Menu

Planning a VBAC? 7 things to think about as you approach your birth

Planning a VBAC? Here are some things to consider as you approach your birth.

Planning a VBAC? 7 things to think about as you approach your birth

Planning a VBAC? Here are some things to consider as you approach your birth.


1. Quiet the noise, and listen to YOU

You're probably surrounded by people giving you advice—well intentioned yes, but helpful? Not always. You don't have to take everything everyone says to heart. Have in depth conversations with your doctor or midwife, and really hone in on what it is that you want and what feels right to you.

2. Know the facts

The American College of Obstetricians and Gynecologists and The American College of Nurse-Midwives (among many other organizations) support VBACs. You have the right to information and care that is based on evidence. Don't be afraid to ask questions and do your own research.

FEATURED VIDEO

3. Choose the right provider

Remember that you are the customer here. If a VBAC is really important to you, make sure your doctor or midwife fully supports you and your decision. If they don't you are allowed to ask for second (and third) opinions, and find someone who you feel comfortable with!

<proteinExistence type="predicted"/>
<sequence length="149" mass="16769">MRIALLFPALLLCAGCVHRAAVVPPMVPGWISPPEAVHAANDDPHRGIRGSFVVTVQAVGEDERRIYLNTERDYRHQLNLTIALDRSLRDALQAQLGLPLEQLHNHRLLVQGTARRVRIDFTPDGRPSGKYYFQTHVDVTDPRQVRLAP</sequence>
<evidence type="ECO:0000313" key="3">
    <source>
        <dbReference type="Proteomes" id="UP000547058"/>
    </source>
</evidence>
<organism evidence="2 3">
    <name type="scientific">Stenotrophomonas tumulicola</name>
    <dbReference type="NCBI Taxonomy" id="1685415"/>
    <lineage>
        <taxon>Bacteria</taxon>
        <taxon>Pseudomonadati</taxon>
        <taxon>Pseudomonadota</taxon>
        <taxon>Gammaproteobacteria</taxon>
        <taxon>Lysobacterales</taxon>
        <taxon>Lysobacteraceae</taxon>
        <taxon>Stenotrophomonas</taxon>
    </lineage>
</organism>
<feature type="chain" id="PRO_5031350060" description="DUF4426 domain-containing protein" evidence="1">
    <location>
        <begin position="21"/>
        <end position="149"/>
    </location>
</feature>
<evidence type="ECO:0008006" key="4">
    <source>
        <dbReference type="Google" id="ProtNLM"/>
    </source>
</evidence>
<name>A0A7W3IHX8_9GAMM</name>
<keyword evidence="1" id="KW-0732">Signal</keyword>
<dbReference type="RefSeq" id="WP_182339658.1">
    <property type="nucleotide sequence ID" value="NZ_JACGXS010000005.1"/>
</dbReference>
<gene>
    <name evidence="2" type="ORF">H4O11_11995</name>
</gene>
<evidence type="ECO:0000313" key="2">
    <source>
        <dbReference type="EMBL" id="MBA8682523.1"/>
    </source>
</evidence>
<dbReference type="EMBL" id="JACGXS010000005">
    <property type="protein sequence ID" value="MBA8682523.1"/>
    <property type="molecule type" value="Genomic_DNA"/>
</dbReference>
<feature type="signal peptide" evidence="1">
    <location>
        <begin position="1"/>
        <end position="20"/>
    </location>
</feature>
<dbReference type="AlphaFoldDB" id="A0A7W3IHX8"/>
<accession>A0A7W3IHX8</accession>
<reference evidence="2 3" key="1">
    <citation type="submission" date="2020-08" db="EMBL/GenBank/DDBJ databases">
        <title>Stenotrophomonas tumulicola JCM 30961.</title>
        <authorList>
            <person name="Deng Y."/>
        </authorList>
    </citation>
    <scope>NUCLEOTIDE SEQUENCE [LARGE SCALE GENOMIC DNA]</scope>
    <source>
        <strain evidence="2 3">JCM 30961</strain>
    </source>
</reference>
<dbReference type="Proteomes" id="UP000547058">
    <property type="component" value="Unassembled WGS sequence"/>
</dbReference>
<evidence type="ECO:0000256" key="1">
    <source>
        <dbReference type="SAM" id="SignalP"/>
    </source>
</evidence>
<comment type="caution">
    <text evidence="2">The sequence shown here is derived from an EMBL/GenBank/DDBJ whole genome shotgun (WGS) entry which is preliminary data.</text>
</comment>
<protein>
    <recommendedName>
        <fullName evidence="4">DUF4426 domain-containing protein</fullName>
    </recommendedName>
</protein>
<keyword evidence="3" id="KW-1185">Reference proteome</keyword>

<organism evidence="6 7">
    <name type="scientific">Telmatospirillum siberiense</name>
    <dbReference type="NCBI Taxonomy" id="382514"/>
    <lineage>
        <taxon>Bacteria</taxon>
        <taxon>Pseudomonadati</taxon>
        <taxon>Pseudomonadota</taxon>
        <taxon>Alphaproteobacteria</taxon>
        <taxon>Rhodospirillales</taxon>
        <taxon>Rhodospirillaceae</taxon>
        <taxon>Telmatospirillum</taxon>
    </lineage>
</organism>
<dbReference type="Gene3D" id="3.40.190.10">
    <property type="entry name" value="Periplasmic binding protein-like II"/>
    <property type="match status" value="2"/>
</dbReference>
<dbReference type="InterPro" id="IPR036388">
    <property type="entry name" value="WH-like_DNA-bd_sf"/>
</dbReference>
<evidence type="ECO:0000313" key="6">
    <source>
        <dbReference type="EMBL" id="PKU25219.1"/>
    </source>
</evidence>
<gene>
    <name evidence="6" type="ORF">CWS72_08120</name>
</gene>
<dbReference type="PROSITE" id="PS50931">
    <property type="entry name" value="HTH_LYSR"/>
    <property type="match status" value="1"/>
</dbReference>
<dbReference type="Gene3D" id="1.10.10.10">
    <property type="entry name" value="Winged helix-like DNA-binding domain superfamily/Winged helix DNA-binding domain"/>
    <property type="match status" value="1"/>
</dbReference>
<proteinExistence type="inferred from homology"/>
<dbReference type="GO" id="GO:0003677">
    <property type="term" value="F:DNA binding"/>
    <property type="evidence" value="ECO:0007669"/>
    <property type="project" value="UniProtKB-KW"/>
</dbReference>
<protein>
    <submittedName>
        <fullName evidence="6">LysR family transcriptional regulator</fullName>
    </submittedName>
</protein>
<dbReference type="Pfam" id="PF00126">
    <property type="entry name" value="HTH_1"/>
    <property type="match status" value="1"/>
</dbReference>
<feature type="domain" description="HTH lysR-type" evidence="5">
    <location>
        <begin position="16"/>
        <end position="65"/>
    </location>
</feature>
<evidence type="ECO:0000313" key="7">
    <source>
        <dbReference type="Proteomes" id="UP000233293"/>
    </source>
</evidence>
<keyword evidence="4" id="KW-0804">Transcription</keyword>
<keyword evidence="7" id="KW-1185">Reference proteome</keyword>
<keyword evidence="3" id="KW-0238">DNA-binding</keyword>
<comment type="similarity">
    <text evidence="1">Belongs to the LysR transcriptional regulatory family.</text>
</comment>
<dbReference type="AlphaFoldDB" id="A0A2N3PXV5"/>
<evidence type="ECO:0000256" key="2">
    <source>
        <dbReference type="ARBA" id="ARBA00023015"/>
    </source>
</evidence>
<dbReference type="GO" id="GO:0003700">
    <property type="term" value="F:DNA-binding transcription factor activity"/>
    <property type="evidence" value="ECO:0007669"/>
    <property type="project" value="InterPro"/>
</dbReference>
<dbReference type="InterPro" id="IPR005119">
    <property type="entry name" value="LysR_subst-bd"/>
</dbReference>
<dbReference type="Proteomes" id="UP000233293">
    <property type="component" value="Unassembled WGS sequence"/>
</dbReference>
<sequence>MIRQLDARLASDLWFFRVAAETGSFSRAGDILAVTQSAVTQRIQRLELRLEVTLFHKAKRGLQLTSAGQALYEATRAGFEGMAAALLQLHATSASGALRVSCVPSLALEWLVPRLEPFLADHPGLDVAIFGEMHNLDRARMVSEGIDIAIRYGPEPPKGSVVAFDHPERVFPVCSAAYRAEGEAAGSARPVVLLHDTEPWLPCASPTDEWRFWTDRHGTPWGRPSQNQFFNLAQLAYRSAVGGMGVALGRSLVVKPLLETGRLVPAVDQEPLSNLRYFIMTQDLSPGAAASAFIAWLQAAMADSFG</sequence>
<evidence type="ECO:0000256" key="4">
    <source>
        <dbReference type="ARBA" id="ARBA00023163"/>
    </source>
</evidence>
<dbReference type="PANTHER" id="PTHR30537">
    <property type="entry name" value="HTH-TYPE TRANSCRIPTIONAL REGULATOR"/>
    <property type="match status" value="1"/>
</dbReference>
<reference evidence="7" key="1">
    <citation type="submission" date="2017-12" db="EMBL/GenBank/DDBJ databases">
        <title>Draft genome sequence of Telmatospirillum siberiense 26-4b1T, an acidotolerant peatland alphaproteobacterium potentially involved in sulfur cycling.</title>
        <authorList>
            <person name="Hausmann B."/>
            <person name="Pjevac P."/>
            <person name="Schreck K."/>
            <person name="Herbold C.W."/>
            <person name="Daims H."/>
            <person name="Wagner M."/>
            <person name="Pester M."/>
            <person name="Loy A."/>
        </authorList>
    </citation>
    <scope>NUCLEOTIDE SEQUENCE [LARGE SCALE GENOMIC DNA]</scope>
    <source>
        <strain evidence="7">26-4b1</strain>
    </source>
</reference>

4. Take a birth class

If you're reading this article inside of Motherly's birth class, we are so glad you are here! If not, come on over and join us! Taking a birth class will empower you with knowledge and confidence to have the birth experience you want.

5. Assemble an awesome support team

Having consistent emotional support will increase your chances of having a VBAC. Talk to your partner about how important this is to you. And consider hiring a doula—they can make all the difference.

6. Take care of yourself

You want to approach your birth as healthy as possible, to increase your chances of having a VBAC. Get regular prenatal care, eat really well, rest and find ways to decrease your stress—your body is a temple!

7. Be gentle on yourself

It is possible that your first birth experience left you feeling unsatisfied. You may also be feeling extra stressed now, as you approach your birth. Give yourself permission to be gentle on yourself. Know that what's in the past is well, in the past. Trust your body, and be really really proud of yourself. No matter what happens, you are absolutely a rockstar.

I felt lost as a new mother, but babywearing helped me find myself again

I wish someone had told me before how special wearing your baby can be, even when you have no idea how to do it.

My first baby and I were alone in our Brooklyn apartment during a particularly cold spring with yet another day of no plans. My husband was back at work after a mere three weeks of parental leave (what a joke!) and all my friends were busy with their childless lives—which kept them too busy to stop by or check in (making me, at times, feel jealous).

It was another day in which I would wait for baby to fall asleep for nap number one so I could shower and get ready to attempt to get out of the house together to do something, anything really, so I wouldn't feel the walls of the apartment close in on me by the time the second nap rolled around. I would pack all the diapers and toys and pacifiers and pump and bottles into a ginormous stroller that was already too heavy to push without a baby in it .